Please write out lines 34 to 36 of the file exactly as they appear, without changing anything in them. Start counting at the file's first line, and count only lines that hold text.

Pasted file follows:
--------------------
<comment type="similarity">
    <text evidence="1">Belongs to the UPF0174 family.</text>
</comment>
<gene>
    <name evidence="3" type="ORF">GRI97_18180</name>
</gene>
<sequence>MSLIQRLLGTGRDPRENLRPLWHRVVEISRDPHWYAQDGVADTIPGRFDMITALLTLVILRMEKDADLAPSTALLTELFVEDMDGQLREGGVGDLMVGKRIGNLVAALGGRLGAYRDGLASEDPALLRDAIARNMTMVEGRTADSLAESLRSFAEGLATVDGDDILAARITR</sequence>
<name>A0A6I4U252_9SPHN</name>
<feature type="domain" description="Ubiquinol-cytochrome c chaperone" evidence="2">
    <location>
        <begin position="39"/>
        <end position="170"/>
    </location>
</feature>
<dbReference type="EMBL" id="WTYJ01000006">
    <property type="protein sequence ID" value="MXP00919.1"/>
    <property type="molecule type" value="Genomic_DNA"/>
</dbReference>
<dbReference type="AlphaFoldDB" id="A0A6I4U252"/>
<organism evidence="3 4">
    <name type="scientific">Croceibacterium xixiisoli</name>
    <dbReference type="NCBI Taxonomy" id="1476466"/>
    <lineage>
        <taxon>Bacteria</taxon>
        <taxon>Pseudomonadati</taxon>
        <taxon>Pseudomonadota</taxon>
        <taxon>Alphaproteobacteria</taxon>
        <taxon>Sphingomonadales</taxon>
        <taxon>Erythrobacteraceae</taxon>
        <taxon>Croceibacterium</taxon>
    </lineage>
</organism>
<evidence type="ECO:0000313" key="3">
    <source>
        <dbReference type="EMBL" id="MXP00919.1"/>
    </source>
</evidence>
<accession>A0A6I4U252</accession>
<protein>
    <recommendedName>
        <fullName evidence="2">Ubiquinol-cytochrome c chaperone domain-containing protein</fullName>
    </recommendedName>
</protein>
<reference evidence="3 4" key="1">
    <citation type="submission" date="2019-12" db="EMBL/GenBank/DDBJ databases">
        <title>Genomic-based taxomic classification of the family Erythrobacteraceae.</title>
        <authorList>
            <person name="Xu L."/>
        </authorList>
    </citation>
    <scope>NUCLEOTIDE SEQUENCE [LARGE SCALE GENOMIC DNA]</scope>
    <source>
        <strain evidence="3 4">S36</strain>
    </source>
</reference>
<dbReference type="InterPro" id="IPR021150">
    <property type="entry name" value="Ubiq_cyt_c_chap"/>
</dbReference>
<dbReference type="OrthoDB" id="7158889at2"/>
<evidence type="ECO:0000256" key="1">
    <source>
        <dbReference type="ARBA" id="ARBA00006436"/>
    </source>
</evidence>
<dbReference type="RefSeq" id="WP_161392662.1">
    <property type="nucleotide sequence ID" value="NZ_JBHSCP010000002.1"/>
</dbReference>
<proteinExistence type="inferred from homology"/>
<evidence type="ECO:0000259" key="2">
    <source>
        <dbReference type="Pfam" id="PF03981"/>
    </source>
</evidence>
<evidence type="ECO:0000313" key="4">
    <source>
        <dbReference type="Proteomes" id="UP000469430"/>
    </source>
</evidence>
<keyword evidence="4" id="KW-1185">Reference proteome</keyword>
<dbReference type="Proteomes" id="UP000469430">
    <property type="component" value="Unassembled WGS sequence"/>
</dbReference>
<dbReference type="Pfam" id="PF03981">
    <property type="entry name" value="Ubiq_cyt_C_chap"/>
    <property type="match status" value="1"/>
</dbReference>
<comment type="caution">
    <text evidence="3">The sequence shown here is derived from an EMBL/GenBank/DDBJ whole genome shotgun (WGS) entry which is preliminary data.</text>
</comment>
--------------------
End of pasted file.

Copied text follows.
    <source>
        <dbReference type="EMBL" id="MXP00919.1"/>
    </source>